A year and a half later the Law Library’s landmark exhibition, Law’s Picture Books: The Yale Law Library Collection, and its catalogue continue to reverberate, this time in Austria. My co-curator and co-author Mark S. Weiner had the opportunity to speak on the exhibition to a class at the University of Salzburg, and sent this report.
Law’s Picture Books in Austria—in Miniature
Earlier this month I visited Salzburg, Austria as part of the Fulbright Intercountry Lecturing Program. Fresh air, friendly people—and, yep, it really does look like “The Sound of Music”:
During my visit, I had the chance to speak about Law’s Picture Books in a class taught by Kristin Albrecht in the Department of Legal Philosophy at the University of Salzburg. The department is headed by Prof. Stephan Kirste, who had hosted me as a Fulbrighter in Salzburg back in 2015.
It was incredibly fun to talk with students, faculty, and community members about the exhibit, and to share the conceptual logic behind the work that Mike Widener and I produced. Best of all, Frau Albrecht arranged something truly special for the occasion: a visit by Renate Schönmayr, who heads up the law library. She brought a score of gorgeous treasures from her collection for everyone to hold, examine, and discuss—and, as always, books worked their magic. I mean, even in facsimile there’s nothing quite looking at the Sachsenspiegel:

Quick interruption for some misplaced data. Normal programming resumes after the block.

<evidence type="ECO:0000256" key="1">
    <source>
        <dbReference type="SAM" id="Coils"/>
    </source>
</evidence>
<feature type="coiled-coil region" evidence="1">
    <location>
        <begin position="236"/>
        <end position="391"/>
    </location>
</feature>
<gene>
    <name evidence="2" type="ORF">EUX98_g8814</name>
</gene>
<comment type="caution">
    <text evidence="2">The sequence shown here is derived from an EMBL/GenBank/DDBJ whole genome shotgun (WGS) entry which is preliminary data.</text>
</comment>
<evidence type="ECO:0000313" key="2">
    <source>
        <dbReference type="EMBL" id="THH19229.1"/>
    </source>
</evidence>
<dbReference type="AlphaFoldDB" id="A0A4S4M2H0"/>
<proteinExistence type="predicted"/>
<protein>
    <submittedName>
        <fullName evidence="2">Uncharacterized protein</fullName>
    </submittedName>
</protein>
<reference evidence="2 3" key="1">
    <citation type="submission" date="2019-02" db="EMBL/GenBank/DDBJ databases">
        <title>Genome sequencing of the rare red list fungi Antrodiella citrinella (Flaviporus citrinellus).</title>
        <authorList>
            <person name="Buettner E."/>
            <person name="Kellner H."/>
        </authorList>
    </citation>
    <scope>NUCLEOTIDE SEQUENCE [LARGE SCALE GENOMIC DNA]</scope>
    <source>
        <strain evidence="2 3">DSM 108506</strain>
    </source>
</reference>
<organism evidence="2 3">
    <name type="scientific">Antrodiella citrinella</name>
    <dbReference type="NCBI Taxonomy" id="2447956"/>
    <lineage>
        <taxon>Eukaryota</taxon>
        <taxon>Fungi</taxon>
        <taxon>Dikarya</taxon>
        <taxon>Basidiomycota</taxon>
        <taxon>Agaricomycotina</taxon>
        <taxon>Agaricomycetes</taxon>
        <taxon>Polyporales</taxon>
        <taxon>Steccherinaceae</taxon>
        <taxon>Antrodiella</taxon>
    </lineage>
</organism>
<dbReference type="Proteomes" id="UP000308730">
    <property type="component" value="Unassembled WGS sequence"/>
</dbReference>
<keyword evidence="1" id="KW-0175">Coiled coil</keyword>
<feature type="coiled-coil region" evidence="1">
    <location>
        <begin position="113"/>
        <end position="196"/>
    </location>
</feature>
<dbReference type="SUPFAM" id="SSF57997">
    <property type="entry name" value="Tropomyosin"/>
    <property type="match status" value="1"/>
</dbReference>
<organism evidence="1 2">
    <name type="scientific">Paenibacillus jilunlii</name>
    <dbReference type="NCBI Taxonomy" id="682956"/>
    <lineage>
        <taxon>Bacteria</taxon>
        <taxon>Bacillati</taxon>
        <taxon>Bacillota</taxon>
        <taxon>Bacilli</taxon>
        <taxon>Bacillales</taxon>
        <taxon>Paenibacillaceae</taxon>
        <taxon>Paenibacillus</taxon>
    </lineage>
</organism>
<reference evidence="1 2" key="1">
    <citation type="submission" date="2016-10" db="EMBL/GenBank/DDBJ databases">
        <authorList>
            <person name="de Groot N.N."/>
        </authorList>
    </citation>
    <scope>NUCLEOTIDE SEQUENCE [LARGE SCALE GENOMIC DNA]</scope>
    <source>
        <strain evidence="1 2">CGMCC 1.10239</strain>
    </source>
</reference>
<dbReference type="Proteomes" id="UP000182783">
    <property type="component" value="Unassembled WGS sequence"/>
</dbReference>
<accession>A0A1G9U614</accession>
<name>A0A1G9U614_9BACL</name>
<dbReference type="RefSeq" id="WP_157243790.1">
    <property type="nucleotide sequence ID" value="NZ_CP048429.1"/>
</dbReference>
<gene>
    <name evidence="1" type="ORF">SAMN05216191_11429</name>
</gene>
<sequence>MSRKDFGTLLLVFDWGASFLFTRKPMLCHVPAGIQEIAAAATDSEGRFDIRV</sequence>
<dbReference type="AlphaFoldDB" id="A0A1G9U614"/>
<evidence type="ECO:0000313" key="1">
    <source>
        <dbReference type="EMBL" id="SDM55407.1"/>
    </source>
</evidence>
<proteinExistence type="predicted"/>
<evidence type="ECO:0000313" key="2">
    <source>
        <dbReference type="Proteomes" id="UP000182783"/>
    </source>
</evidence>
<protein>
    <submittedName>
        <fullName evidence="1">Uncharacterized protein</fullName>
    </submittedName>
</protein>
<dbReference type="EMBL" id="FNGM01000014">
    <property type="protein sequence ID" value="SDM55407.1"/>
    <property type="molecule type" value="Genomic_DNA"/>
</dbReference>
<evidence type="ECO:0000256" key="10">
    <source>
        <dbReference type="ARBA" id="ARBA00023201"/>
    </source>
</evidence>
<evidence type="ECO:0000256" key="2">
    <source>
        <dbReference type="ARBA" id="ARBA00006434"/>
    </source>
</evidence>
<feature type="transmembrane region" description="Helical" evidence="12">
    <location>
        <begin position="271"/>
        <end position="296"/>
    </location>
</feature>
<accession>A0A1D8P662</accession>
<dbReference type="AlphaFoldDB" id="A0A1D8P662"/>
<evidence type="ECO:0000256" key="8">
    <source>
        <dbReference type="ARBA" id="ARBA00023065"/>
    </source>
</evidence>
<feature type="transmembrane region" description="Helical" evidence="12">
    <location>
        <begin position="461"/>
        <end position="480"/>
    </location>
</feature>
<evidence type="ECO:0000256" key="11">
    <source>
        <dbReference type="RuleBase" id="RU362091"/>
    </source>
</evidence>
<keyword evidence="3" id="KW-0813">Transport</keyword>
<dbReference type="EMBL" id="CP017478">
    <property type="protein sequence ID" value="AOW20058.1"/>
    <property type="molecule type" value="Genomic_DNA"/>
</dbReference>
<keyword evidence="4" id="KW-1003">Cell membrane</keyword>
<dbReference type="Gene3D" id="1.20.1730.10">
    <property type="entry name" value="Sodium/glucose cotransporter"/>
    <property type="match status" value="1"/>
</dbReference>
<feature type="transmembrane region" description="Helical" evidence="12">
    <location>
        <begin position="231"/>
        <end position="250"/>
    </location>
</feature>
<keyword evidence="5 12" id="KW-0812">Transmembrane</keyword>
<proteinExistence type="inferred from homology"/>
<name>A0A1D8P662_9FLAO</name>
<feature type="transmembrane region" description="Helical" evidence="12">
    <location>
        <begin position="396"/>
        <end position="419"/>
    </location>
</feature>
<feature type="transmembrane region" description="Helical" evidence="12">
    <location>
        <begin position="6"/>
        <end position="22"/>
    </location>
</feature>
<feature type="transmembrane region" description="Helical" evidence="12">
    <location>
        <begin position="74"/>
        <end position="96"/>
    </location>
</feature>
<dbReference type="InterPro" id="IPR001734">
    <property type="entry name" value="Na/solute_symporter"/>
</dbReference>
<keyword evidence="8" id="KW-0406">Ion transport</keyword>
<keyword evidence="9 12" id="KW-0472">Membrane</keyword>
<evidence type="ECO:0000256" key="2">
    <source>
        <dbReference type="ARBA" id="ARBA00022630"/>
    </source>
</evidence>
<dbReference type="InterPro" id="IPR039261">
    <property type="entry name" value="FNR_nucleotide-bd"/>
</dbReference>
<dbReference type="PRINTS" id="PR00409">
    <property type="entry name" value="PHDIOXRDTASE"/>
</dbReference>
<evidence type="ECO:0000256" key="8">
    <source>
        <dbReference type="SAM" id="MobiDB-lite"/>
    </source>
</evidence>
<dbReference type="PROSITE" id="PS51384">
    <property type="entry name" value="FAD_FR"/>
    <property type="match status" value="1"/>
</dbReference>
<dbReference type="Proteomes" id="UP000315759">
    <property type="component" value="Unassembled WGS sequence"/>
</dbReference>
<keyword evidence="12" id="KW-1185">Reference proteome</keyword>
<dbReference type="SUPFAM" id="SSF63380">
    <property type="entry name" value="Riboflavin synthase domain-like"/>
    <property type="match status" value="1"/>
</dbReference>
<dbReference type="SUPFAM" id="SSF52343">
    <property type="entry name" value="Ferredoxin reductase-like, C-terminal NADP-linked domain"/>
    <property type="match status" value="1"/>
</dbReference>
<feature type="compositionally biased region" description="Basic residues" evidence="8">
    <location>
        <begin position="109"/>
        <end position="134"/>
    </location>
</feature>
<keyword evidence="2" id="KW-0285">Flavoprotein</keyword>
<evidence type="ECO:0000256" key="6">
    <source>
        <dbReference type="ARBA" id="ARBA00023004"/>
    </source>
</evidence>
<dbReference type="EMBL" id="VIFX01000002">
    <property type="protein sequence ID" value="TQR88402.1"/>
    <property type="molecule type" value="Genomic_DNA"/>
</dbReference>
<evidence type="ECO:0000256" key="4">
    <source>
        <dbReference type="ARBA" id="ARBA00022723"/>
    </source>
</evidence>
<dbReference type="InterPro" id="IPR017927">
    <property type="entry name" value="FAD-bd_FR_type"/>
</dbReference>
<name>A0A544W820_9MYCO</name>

Frau Schönmayr selected the books based on the conceptual organization of our exhibit: its functional division into ten separate purposes that law book illustrations serve. And Frau Alrecht helpfully printed out the names of those purposes on colorful sheets of paper and tacked them to a bulletin board at the front of the seminar room. The class was like visiting the exhibition in miniature!
There were so many delightful books for everyone to contemplate, and the room was abuzz with conversation, as well as oohs and ahhs. I was especially charmed by this image of Justicia from an ex libris plate, which Frau Schönmayr used to illustrate the exhibition case “Symbolizing the Law”:
Frau Schönmayr has built a basic search function within the Salzburg law library database that enables users to search for books by ex libris plates, making it even easier for students and scholars to pursue work in this growing field.
So here’s to one more successful collaboration between scholar and librarian, working together in the public legal humanities. With thanks to the Fulbright program.
Renate Schönmayr, director of the University of Salzburg Law Library, and Mark S. Weiner.